Data are expressed as the means ± SEM, accompanied by the number of observations. The normality of the data was first tested using the Kolmogorov–Smirnov test. The continuous variables were compared using analysis of variance. When the analysis indicated significant differences among group means, each group was compared using the Newman–Keuls method. P < 0.05 was considered statistically significant.
How to cite this article: Sheu, J.-R. et al. A novel indication of platonin, a therapeutic immunomodulating medicine, on neuroprotection against ischemic stroke in mice. Sci. Rep. 7, 42277; doi: 10.1038/srep42277 (2017).
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This work was supported by grants provided by the Ministry of Science and Technology of Taiwan (NSC100-2320-B-038-021-MY3, MOST103-2320-B-038-017 and MOST103-2320-B-038-026-MY2), Taipei Medical University (102-AE1-B19), and the Chi-Mei Medical Center-Taipei Medical University (103CM-TMU-05).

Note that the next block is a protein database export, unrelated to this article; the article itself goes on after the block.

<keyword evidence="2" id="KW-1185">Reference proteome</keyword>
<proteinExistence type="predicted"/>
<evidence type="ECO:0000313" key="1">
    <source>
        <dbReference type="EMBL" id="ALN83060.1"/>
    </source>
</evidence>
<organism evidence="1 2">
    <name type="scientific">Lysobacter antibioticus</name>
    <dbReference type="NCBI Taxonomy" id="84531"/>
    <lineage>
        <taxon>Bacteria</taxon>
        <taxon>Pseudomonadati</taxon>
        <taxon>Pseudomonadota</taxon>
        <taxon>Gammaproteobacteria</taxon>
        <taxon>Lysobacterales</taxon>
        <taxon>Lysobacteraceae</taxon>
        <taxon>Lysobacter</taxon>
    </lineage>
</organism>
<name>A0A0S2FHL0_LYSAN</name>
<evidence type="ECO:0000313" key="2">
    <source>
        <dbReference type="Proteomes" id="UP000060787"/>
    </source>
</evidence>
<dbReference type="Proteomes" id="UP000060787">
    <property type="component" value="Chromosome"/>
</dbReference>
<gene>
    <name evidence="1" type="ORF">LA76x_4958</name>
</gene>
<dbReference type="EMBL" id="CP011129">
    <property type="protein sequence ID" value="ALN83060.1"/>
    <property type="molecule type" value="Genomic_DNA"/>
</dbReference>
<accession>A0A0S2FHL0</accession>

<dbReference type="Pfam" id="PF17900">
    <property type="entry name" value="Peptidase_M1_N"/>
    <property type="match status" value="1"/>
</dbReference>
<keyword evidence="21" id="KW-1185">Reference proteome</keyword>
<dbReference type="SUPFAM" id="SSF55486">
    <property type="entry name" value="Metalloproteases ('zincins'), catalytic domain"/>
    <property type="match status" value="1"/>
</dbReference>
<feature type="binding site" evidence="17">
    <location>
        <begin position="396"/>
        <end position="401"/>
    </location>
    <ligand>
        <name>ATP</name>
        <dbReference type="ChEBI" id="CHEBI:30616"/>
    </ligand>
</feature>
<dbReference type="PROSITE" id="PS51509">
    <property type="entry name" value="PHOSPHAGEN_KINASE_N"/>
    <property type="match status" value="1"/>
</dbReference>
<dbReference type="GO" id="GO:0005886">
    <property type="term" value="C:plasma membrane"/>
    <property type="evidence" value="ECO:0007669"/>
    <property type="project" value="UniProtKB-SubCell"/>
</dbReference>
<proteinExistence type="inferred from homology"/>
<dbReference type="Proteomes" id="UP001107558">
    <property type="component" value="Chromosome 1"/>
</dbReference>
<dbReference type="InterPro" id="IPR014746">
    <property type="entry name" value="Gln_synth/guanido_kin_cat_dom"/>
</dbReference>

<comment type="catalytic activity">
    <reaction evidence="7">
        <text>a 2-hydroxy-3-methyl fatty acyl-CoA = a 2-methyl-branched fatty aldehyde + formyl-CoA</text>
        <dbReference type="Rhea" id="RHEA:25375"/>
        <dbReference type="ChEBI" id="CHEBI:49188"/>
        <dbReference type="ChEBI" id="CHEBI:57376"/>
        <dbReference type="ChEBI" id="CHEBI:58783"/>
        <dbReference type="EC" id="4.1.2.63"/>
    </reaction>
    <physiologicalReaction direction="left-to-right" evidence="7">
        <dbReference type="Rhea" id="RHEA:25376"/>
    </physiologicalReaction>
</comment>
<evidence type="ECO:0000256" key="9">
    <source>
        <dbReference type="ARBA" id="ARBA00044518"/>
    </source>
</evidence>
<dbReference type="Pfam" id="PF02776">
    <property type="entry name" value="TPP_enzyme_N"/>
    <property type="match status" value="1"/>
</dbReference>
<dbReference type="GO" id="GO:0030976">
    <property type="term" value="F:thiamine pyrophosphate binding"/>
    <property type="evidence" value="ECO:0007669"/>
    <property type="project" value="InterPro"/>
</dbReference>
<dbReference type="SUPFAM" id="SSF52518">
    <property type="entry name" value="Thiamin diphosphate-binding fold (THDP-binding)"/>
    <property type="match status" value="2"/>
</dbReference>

The authors declare no competing financial interests.
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Sheu, JR., Chen, ZC., Jayakumar, T. et al. A novel indication of platonin, a therapeutic immunomodulating medicine, on neuroprotection against ischemic stroke in mice. Sci Rep 7, 42277 (2017). https://doi.org/10.1038/srep42277